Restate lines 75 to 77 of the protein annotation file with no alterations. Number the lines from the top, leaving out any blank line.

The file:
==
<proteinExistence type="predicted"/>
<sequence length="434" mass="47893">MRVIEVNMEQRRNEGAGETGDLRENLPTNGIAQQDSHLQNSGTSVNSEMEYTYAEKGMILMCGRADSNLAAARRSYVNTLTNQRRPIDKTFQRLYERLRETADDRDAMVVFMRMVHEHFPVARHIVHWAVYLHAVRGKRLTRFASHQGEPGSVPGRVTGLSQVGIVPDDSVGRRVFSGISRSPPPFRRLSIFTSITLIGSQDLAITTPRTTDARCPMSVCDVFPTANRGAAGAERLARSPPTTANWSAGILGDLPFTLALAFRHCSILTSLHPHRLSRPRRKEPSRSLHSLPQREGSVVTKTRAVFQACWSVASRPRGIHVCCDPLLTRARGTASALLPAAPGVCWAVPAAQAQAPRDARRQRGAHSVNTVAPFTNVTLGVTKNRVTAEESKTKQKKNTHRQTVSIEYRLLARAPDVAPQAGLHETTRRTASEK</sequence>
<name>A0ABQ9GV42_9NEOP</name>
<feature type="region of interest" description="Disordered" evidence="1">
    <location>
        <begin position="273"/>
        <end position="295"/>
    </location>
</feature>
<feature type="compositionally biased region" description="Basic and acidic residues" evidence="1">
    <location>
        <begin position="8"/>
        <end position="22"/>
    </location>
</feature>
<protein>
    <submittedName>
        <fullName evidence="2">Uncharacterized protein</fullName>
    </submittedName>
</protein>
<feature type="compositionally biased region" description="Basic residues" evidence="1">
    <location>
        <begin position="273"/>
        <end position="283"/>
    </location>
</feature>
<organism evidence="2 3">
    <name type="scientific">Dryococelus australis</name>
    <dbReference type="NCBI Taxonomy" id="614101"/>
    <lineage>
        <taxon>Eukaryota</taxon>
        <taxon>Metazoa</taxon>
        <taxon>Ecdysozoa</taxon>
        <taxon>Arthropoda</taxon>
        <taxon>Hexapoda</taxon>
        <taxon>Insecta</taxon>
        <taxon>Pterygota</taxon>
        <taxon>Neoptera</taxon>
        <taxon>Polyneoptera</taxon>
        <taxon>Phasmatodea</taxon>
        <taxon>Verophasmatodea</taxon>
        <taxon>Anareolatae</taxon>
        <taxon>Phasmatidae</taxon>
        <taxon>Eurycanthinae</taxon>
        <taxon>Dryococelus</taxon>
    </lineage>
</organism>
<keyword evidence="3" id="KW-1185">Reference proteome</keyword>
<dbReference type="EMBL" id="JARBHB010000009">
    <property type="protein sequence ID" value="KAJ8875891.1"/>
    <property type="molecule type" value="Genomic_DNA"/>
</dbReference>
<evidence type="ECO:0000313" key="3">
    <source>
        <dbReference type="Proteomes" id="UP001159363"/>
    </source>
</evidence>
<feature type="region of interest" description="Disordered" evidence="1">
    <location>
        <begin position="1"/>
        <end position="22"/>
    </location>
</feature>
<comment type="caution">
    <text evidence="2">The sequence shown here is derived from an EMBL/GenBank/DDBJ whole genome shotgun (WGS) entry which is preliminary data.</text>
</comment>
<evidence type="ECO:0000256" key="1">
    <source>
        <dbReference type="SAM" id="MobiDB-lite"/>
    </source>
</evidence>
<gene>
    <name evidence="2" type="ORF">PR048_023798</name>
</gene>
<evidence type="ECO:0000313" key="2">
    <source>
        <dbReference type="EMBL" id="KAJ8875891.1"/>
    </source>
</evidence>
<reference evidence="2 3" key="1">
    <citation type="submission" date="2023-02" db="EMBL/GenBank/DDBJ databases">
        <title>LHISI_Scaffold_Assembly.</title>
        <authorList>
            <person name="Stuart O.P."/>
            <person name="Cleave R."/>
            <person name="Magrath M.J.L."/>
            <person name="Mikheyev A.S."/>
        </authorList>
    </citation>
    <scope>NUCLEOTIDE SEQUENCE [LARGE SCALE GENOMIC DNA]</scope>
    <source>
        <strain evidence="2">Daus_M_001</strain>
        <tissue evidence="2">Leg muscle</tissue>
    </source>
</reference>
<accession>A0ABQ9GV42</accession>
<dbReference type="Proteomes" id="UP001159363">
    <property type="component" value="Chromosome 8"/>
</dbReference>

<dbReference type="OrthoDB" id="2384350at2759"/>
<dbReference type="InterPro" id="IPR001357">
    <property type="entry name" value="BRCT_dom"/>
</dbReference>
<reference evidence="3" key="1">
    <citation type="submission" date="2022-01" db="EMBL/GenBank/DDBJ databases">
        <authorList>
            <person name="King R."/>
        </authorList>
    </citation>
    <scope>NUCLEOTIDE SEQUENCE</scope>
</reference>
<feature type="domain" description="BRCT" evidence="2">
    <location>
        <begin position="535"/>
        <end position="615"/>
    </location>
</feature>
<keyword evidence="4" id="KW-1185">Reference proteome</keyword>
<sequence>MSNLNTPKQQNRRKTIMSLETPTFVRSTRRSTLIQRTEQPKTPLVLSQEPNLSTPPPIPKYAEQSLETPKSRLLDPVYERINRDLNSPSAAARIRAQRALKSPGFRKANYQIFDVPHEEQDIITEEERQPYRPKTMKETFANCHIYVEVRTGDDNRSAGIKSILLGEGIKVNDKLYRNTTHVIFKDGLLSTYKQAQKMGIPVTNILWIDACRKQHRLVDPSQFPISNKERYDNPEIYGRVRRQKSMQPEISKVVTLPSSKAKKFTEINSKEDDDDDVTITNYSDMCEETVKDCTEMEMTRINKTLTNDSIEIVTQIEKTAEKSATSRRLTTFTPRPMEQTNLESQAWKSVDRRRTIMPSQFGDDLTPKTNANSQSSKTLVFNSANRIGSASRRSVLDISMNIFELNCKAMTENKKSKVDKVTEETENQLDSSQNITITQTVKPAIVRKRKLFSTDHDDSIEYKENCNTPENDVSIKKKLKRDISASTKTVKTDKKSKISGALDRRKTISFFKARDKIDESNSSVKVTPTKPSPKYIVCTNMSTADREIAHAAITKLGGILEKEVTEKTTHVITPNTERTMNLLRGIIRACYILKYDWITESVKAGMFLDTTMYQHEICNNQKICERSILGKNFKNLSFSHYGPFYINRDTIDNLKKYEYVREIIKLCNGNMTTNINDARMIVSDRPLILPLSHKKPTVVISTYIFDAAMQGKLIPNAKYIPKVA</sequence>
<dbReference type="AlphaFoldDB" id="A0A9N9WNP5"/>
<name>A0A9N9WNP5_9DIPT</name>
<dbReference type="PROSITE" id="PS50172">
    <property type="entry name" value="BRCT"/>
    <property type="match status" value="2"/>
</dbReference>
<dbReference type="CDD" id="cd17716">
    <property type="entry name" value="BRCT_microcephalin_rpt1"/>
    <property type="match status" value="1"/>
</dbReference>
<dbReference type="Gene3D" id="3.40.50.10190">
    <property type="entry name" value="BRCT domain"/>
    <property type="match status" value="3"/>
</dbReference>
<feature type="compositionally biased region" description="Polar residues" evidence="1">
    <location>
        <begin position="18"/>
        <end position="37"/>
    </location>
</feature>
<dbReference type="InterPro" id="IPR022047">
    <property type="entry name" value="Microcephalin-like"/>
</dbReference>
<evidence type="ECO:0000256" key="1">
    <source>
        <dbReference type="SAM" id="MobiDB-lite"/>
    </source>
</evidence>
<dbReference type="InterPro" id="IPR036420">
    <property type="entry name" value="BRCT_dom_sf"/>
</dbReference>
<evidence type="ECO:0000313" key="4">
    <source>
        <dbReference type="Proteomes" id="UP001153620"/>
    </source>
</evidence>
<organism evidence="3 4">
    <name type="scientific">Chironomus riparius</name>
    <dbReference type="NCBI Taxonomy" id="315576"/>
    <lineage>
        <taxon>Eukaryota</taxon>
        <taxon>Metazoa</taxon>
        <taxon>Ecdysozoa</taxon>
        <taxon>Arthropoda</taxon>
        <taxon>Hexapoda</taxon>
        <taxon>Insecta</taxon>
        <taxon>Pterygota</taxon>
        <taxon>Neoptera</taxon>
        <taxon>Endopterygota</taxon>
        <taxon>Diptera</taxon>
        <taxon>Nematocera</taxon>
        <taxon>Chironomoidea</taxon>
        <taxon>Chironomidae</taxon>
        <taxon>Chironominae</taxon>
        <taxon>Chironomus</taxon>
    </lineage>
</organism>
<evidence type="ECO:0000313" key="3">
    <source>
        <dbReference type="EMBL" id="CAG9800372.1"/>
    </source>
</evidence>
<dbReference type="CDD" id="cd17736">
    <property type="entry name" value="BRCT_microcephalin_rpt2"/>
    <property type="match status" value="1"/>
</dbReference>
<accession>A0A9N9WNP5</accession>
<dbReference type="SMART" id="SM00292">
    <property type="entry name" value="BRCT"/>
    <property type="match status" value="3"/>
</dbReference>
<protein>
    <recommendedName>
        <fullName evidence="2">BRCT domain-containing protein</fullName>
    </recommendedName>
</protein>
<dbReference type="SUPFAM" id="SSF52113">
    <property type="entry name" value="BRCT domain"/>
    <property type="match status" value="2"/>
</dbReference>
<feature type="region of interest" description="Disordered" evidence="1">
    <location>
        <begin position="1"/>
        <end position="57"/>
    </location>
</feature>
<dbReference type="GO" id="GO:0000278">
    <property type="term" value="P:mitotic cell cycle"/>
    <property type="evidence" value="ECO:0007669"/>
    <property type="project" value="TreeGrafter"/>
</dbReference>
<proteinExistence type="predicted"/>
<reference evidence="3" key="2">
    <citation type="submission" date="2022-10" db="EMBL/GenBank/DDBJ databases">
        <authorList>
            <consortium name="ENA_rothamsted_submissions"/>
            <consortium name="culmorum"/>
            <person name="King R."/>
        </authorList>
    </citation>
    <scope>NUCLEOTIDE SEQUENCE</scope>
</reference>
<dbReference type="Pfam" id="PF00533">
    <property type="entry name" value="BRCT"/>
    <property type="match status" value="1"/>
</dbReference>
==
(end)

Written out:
<evidence type="ECO:0000313" key="2">
    <source>
        <dbReference type="EMBL" id="KAJ8875891.1"/>